Part of the key to Holly Williams’ success as a singer-songwriter is that it’s never been her mission to try and live up to the legacy cast by her famous and prolific father and grandfather – Hank Jr. and Sr., respectively – nor has she spent a lot of time trying to live it down. The respect that Holly has garnered as an artist over the course of many years spent building an international fan base, and the release of two acclaimed albums, 2004’s The Ones We Never Knew (Universal South) and 2009’s Here With Me (Mercury Records), has come on her own terms, based on her own sound. Indeed, to paraphrase Freud, sometimes a last name is just a last name.
The Highway finds the 31-year-old artist putting a distinctly personal spin on universal themes like love, loss, conflict, family and desire. The Highway is heavy with references to memories of simpler times and beloved relatives; ruminations on lives destroyed by addiction; our shared need to love and be loved; and an earnest longing for the road.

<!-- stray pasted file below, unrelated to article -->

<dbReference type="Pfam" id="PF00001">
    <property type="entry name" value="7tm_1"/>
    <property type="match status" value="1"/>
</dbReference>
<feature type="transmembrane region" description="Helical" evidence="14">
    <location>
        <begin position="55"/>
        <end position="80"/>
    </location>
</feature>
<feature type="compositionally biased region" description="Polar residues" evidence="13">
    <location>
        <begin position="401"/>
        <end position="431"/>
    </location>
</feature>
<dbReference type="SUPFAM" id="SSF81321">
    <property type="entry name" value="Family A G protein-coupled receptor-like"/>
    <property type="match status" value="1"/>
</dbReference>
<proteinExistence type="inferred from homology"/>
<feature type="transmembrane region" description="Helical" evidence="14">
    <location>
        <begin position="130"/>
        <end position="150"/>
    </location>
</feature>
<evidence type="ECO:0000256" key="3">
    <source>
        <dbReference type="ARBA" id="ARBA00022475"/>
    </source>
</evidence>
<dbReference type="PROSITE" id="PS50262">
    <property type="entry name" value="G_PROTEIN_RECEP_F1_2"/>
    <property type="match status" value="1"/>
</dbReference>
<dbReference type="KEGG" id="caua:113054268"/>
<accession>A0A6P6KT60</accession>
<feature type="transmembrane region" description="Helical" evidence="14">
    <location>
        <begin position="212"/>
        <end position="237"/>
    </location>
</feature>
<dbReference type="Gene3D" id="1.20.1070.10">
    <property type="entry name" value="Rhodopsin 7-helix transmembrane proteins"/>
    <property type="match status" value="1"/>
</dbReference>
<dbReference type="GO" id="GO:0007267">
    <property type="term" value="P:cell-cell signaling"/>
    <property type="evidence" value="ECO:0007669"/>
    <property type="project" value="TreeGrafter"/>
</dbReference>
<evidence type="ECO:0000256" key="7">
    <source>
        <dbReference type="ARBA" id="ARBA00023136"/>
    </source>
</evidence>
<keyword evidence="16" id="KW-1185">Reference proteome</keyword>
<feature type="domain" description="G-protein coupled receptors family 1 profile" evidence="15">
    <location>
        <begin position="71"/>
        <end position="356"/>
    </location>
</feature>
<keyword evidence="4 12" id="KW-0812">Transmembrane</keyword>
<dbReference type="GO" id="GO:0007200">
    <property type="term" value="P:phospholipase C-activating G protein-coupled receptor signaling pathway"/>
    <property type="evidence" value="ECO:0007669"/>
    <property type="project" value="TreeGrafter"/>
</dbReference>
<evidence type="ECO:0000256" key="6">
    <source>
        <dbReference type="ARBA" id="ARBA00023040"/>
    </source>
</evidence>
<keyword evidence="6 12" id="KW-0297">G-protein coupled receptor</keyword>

Holly spent nine months recording The Highway, which she self-financed and will release independently. Just because she went independent on this one doesn’t mean she was by herself. Throughout the process, the Nashville-based songwriter was surrounded by a hyper-talented supporting cast, including co-producer Charlie Peacock (The Civil Wars), her multi-instrumentalist husband Chris Coleman, bassist Glenn Worff (Mark Knopfler), pedal steel guru Dan Dugmore (James Taylor, Stevie Nicks), and friends like Dierks Bentley, Jakob Dylan, Jackson Browne and Gwyneth Paltrow who all make guest appearances on the record.